Confession. For some, the microphone is no different than the ear of a Pope. The only place where you can comfortably sing the song that lays buried at the very bottom of your soul. When Drake first arrived, he was seen as the sensitive rapper, softer than his contemporaries and far too open about his feelings. Tough guys saw a weakling, but he touched the majority, people who found solace in the display of hidden thoughts and intimate stories. He understood the art of unveiling, a purity of bringing the private into public light. Drake’s greatest weapon was his ability to emote relatable feelings into topics such as unrequited love, success longing, woman appreciation, and ultimately, being more of an open book than a chamber of secrets.
I remember the first time hearing “Too Much,” and being pulled into the home that housed Drake’s frustrations. The stress of being a soaring rap star, the problems existing at home, seeing how people who once saw him as Aubrey now only saw Drake—not the deepest issues, but his candid approach is why the song hit home for so many. What this particular song included that was different from previous Drake records of a similar caliber was an additional voice, a singer that was able to convey so much feeling into the hook that you couldn't help but get emotional. “Don’t think about it too much.” Such a simple lyric, but the way it enters your eardrums is stirring—gentle as a melting snowflake but hits like a punch that can knock the wind from your lungs. Drake could write lyrics and fill you with emotion, but this singer, he could simply do it with his voice.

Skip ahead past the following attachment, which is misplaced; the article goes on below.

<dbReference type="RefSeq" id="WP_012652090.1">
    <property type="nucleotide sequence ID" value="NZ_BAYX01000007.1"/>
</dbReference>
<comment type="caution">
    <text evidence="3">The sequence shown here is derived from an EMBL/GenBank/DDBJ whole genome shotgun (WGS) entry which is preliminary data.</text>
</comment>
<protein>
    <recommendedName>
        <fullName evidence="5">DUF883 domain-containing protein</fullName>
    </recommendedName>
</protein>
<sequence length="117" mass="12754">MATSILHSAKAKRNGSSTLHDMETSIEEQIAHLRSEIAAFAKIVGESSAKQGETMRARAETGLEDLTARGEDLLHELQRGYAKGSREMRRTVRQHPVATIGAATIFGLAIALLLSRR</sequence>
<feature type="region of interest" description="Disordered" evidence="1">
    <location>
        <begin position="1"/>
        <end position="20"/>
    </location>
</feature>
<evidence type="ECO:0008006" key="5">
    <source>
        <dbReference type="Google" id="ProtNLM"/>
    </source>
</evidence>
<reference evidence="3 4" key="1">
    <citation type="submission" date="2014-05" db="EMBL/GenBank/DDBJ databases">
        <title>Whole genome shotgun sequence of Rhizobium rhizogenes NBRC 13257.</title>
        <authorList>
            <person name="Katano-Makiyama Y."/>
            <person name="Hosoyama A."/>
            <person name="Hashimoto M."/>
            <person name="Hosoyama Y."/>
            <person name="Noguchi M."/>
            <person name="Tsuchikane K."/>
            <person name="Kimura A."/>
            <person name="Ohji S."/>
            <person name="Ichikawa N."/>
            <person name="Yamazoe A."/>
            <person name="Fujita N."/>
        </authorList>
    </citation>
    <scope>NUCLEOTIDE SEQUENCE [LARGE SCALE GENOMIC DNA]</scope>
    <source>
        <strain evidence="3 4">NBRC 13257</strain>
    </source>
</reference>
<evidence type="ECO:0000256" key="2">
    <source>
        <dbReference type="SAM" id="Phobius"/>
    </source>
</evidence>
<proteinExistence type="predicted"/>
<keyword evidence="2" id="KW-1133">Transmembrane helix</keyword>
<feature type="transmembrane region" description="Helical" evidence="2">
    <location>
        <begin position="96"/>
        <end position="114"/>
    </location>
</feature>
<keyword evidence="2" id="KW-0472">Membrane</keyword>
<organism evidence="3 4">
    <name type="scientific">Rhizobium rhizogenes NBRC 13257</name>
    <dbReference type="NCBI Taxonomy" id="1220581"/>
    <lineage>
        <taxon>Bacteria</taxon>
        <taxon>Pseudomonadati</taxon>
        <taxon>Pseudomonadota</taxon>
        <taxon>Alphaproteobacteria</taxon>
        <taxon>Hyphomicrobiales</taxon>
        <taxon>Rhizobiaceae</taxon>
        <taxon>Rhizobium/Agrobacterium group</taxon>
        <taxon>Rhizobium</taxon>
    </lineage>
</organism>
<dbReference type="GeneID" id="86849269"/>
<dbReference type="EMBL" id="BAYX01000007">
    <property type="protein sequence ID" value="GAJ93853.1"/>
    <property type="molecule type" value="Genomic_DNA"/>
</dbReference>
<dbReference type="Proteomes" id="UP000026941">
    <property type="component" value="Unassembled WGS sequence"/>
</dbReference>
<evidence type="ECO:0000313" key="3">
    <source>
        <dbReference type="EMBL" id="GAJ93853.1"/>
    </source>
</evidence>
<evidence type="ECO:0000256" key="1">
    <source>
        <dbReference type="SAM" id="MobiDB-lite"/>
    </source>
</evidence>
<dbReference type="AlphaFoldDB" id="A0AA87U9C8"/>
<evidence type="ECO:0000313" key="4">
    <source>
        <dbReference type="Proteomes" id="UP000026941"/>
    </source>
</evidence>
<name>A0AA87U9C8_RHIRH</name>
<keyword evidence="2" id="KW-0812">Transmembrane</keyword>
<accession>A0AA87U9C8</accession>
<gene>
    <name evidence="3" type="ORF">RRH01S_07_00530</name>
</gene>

This was my introduction to the beautiful sounds of East London’s own Sampha.
Nothing Was The Same is only four years old, but that time feels like an eternity when the internet makes days feel like weeks, and weeks feel like months. Four years ago, Sampha’s voice reached a bigger audience, but he was already building a name for himself as the magical voice on SBTRKT’s electronic albums.
Drake introduced him to the world, but he didn’t attempt to turn the feature into a stairway to stardom, but quietly released two short EP’s through the Young Turks independent label in 2013. It was if he disappeared, a promising talent that faded into the silent night without much warning. While he didn’t completely vanish, Sampha didn’t exist in mainstream music, he was barely in the underground, but for those who were aware of his talent, those who were mesmerized by his voice, they awaited with bated breath for him to emerge with more music. When you’re that talented, relevance isn’t determined by constantly making noise, but by releasing music that is able to silence everything around you.
It was a coincidence that caused me to press play on “Timmy’s Prayer,” the second single from Sampha’s upcoming debut album, Process. An urge to see what has happened in the four years since I last heard his voice. Once again the distinct voice that greeted my ears carried an air of emotion that crawled into my skin. More than just his voice, but the way he describes heaven as a prison and how he’s a prisoner of love—a love that has been lost. It’s a beautifully devastating song about the death of a love so radiant and arresting that heaven and prison are the only worthy words to describe what’s been lost. There’s so much feeling in the words, in the pain-drenched vocals, and the heavy, yet minimal production.
In the second verse, when asked why he's waiting outside the gates of heaven, he responds, "It's because I fucked up," a rare moment when his whisper explodes like a volcano suffering from heartbreak. He uses his voice as an instrument, he knows exactly how to convey feeling with tone. If you watched the HBO series Insecure, this song plays after the big fight between Issa and Lawrence—a song perfect to soundtrack the end of a union, the fall from heaven.